I thought German people were sensible.

This is sensible, from a certain angle. Also, Austria is not Germany. Austria is basically a Germany that gives less of a rat’s ass about everything. Like, “Are you in mood to give fooks? Perhaps we stay home and make opera instead.” Then they do math for fun while singing songs of empire.

Imagine these people making dirt bikes. Then imagine these people making a car that feels like a dirt bike looks.

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KTM

It can’t be perfect.

Well, I would have liked to test the car on the actual tire it will be sold with; no X-Bow will be shipped with the Michelins fitted to our test car. The manual shift linkage, a cable setup, tended to balk and go high-effort at odd times. And KTM doesn’t offer varying gearsets for that gearbox, or different optional final drives; this seems odd, given the car’s track-only purpose.

The brake pedal was also surprisingly long in travel for a car like this. Likely due to a relatively small master cylinder. And braking seemed a smidge inconsistent, the pedal longer once the system warmed up. (For what it’s worth, every Caterham and Ariel Atom I’ve tested has offered better brake feel and a pedal with virtually zero travel. Race cars work like this: modulation achieved mostly through pressure, not physical motion, because human foot muscles are more consistent with the former.)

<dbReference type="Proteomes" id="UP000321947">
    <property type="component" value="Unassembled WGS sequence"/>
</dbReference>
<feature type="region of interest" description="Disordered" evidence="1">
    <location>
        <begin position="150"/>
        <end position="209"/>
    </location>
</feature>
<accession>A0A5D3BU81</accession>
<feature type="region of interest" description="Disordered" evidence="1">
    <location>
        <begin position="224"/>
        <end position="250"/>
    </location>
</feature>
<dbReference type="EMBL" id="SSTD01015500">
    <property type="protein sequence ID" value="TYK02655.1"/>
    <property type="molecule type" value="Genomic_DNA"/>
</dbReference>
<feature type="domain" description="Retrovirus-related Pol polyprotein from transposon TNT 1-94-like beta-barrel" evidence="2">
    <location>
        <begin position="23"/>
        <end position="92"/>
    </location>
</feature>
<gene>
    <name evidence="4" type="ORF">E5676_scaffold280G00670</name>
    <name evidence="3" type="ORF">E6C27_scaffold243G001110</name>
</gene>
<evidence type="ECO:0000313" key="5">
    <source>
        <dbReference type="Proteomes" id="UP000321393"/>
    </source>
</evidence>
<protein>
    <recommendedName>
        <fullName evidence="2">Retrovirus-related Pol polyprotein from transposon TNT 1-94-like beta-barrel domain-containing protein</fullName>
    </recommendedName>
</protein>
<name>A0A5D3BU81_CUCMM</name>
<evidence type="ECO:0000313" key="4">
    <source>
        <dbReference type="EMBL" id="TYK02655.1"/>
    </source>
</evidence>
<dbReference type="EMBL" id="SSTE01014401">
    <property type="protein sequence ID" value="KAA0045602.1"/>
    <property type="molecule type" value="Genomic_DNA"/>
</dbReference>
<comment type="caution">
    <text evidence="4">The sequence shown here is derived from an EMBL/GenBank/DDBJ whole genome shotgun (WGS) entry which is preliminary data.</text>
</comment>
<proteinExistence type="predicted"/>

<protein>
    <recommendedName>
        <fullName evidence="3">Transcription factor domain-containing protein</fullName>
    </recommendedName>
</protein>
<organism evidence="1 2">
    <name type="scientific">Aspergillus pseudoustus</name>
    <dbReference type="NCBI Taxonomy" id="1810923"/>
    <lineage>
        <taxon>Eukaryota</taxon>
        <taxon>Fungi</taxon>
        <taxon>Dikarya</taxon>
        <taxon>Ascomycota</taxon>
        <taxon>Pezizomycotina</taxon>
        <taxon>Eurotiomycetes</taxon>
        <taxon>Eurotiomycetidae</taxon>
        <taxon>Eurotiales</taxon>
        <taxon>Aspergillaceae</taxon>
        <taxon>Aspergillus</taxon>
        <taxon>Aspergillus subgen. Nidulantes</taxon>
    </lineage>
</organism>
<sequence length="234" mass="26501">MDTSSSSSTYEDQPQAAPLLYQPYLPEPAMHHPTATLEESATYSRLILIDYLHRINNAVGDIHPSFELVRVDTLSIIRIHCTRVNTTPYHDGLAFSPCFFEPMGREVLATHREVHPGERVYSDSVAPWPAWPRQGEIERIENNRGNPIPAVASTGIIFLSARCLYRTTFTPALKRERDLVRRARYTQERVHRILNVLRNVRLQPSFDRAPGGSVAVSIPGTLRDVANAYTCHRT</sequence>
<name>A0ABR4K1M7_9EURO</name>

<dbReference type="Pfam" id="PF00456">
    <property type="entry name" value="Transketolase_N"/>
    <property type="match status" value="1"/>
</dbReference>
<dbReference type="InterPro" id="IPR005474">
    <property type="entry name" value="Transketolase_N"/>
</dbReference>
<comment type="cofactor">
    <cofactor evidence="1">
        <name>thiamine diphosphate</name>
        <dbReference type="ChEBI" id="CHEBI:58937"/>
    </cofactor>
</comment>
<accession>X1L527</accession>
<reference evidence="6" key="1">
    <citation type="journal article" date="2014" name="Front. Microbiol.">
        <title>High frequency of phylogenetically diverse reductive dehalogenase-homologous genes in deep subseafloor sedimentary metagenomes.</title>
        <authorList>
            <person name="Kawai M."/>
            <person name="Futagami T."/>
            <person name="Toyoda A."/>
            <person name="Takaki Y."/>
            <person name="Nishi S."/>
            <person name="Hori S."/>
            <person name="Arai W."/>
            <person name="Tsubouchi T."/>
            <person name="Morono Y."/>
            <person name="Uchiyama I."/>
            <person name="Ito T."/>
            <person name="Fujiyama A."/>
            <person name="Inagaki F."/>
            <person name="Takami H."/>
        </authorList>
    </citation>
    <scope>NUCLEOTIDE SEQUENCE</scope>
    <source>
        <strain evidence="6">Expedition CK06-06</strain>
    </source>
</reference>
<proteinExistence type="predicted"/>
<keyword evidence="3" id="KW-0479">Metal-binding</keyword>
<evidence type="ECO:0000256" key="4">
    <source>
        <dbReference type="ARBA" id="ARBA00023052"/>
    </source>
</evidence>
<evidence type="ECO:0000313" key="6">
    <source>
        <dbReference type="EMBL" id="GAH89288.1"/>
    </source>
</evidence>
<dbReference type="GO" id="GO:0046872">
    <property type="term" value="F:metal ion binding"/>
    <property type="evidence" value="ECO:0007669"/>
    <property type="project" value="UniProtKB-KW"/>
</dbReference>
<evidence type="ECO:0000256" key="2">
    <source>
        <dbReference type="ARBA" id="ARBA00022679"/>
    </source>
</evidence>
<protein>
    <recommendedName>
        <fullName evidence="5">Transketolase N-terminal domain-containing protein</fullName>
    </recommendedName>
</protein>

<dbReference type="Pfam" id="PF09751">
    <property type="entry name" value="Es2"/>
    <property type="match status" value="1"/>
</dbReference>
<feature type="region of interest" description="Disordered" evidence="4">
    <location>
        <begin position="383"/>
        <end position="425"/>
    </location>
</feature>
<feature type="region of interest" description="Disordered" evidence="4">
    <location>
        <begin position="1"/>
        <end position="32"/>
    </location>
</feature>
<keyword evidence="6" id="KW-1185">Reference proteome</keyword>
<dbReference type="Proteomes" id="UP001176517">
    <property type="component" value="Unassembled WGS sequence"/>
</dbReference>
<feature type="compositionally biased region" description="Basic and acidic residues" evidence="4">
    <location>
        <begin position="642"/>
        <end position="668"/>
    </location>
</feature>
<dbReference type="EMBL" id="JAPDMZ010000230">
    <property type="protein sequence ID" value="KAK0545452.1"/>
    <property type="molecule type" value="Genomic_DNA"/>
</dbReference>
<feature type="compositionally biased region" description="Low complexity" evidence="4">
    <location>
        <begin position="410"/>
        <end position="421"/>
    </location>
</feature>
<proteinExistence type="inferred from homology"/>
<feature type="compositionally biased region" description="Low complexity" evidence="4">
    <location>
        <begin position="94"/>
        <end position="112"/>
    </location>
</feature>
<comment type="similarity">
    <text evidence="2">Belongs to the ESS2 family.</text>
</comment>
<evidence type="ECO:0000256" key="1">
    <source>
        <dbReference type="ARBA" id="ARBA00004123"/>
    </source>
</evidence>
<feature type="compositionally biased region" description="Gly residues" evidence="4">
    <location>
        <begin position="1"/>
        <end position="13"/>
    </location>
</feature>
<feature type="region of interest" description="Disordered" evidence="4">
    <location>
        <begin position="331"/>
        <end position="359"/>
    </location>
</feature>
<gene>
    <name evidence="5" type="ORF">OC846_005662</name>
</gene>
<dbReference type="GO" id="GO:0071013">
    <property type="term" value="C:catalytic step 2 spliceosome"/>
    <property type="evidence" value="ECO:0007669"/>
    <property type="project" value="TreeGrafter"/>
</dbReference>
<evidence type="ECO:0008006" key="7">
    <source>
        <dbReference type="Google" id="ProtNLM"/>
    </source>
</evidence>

But that seems like nitpicking. As long as we’re asking for the barely necessary, I would also like a seat heater. And snow tire fitments, and a high-ride kit for off-roading, and a guarantee from KTM that you could hose out the interior without damaging sensitive electrical bits. (There are drain holes in the underfloor, for when it rains.) And I would like a pony.

A pony?!?

Good, you’re still paying attention! No one has an attention span any more. This is a long post.

For the record, I would name the pony McLaren. Her saddle would be orange.

Who would buy this thing, anyway?

Are you telling me you don’t want a pony? What kind of monster are you?

FOCUS, SMITH.

I don’t know who’s going to buy it. KTM took an X-Bow show car to the Texas MotoGP race last year and sold almost 30 examples in one weekend. But $100,000 is an odd price point. If you want bare-bones abusive, Ariels and Caterhams are generally cheaper, and you can drive most of them on the street. If you really want a purpose-built track toy, X-Bow money will also get you a decommissioned pro-grade racing car. Or any number of track-ready road cars. The X-Bow doesn’t look like what it costs, and might not seem worth it, unless you know from race-car parts. In which case you look at the carbon and hard bits and the whole thing feels like a bargain.

Feel matters, though. What else on the market is like this? Simultaneously engaging and abusive and made of newish science. Feel is kind of the whole point.

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KTM

Describe this car in three words.

dance-party rebel batshit.

That is four.

Enough! X-Bow wants nothing of your rules. X-Bow listens only to itself. And opera.

One more thing: How do you pronounce that name?

Say “crossbow.”

I feel like people are just going to call it “Ex-Bow.” Because “crossbow” is confusing.

Yeah, yeah, whatever. Remember what I said about rules?